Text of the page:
Barbara Hannah was a straightforward, modest, yet a grand woman, a lover of literature, and a colleague and friend of C. G. Jung, Emma Jung, and Marie-Louise von Franz. A first-generation Jungian psychologist, she was an original member of the Psychological Club of Zurich and a founder of the Jung Institute in Zurich. She lectured extensively in Switzerland and England and wrote several books on C. G. Jung and Jungian psychology.
The Animus, in two volumes, presents a psychological analysis of the animus, gleaned from handwritten notes, typed manuscripts, previously published articles, the author's own drafts of her lectures, and notes taken by those present. Barbara Hannah tackled the theme of the animus with a comprehensiveness unsurpassed in Jungian literature. Her insights and vigor stem from personally grappling with her own animus, while integrating the experience and reflections of many psychotherapists who worked directly with C. G. Jung.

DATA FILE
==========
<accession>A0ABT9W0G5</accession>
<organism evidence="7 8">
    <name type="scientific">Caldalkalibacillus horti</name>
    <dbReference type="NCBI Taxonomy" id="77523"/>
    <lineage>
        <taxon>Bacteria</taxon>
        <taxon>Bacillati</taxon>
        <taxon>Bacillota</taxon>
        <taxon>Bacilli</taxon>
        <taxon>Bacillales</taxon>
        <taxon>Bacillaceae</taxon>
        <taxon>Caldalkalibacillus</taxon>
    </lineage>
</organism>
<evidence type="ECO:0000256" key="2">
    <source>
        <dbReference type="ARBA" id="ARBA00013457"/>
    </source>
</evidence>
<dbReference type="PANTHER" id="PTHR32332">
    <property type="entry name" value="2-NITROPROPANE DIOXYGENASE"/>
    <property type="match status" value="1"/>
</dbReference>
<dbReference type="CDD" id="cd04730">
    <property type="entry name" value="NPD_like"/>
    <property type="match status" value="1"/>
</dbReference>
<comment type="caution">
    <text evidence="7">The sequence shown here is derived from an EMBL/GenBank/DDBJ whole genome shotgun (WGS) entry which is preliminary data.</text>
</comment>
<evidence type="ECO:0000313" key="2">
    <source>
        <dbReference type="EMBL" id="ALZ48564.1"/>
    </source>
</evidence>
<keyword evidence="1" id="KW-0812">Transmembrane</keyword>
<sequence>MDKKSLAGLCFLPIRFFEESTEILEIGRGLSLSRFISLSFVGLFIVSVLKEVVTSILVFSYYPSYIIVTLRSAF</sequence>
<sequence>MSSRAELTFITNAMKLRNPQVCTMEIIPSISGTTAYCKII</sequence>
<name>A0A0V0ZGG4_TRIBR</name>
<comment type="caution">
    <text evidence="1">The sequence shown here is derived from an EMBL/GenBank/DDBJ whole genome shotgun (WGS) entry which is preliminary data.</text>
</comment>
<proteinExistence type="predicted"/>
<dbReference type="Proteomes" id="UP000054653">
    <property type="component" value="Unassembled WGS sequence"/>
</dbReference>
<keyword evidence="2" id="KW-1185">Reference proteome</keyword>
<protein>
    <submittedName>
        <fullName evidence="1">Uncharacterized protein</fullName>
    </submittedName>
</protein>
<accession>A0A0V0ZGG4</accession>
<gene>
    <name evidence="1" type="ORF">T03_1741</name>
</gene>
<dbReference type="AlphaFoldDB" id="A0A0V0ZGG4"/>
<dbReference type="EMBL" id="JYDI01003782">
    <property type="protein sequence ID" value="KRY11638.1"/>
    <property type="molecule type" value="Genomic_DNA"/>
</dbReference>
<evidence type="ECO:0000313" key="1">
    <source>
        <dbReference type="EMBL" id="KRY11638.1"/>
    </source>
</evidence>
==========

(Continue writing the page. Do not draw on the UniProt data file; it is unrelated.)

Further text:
Authenticity and comprehensiveness were priorities in editing this work, as well as the preservation of the excellence and comprehensiveness of her work on the animus—a most complex and vexing topic—while retaining the wonderfully natural spirit of Barbara Hannah herself.
Themes include the case of the sixteenth-century nun, Jeanne Fery; the animus in the Book of Tobit (or Tobias); literature generally (the Brontës in particular); and the meaning of the animus for modern women.
See also: The Animus, volume 2. These two volumes are part of the "Polarities of the Psyche" series from Chiron Publications. Other books in the series are Lectures on Jung's Aion and The Archetypal Symbolism of Animals.